Arthur Christmas reveals the incredible, never-before seen answer to every child's question: 'So how does Santa deliver all those presents in one night?' The answer: Santa's exhilarating, ultra-high-tech operation hidden beneath the North Pole. But at the center of the film is a story about a family in a state of comic dysfunction and an unlikely hero, Arthur, with an urgent mission that must be completed before Christmas morning dawns. Written by
Sony Pictures Animation
After the plane destroys EVIE, the S-1 soon appears with Malcolm, Margaret and Steve. However, it is impossible that the plane didn't notice the S-1 appearing close to it, as the S-1 is shown to be visible from above. If the UNFITA can detect electronic devices, such as the slippers, they also should have noticed the S-1, which has a technology "more developed than Pentagon's". See more »
The Santas always come through Canada. Nobody lives here. It's nice and quiet.
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After the end of the credits, there is a seven second scene, all in black silhouette on a blue background. One of the elf-lowering-cables descends, pauses, then lifts up an elf, who proceeds to throw snowballs at the screen until it's all black. See more »
"A lovely thing about Christmas is that it's compulsory, like a thunderstorm, and we all go through it together." Garrison Keillor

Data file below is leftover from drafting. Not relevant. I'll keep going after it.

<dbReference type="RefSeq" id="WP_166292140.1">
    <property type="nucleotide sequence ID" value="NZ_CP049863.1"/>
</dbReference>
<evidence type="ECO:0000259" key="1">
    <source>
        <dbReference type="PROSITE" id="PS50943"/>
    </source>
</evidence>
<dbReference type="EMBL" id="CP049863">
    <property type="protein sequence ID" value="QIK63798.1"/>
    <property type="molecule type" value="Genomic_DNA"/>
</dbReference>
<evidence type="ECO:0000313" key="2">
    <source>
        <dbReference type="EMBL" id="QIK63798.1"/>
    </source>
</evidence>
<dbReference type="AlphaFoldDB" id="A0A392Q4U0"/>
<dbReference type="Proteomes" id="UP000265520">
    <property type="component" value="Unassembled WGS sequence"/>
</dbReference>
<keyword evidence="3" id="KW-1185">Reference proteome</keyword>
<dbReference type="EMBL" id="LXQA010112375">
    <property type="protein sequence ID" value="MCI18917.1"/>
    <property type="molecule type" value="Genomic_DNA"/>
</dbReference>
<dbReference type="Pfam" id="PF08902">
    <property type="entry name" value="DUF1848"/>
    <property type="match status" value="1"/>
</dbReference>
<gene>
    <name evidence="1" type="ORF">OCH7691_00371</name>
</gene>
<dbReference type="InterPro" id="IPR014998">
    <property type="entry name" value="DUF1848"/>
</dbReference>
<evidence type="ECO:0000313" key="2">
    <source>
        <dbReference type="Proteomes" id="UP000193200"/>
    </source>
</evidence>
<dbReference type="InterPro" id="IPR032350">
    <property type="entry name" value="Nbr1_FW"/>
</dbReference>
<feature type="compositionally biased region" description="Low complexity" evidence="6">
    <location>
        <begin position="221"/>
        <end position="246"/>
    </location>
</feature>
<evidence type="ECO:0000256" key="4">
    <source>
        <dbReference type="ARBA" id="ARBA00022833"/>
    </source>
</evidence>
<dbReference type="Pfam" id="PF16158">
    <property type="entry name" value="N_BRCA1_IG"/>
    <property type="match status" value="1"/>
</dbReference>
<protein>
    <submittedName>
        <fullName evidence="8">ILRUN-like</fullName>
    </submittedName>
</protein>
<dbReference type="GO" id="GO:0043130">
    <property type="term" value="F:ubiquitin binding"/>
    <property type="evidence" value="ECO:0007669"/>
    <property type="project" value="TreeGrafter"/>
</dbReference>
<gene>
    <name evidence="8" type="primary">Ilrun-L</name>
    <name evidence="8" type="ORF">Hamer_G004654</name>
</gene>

Where I live, too many Christmas Carol adaptations take the place of imaginative theater productions that could celebrate the holidays without the requisite Scrooge redemption. Arthur Christmas is a refreshing new take on the countless Santa stories, notwithstanding my favorite: Bad Santa, which satisfies my need for the new and irreverent.
Arthur (James McAvoy) is one of Santa's two sons, a bungler with a big heart. He takes it on his own to bring a present to the one girl in all the land whose present was not delivered. His technocrat brother, Steve (Hugh Laurie), has been responsible for the mis-delivery, although his array of laptops for elves and computerized delivery system is impressive. The head versus the heart forms the central conflict, providing laughs and groans but never in a mean way as in Bad Santa.
Aardman CG works its animation magic to create big-nosed, elongated-faced characters like GrandSanta (Bill Nighy), Santa (Jim Broadbent), and Mrs. Santa (Imelda Staunton), all of whom are fleshed out as loving characters with quirks just right for their roles.
In regard to developing character, Aardman goes nose to nose with Pixar. The use of 3-D is unobtrusive as it is in Martin Scorsese's Hugo with the process useful to give flights of the sleighs a grand feel, swooping in and out of perspective. Yet, in the end, regardless of the jazzy visuals, it's a lovely and exciting story for the holidays. As soon as the younger audience adjusts to the Brit accents, and that doesn't take long, they will enjoy the high spirits, good will, dry humor, and imagination they deserve and should expect from the masters of unique animation.
It's wonderful filmmaking that touches the heart with affectionate Brit humor.
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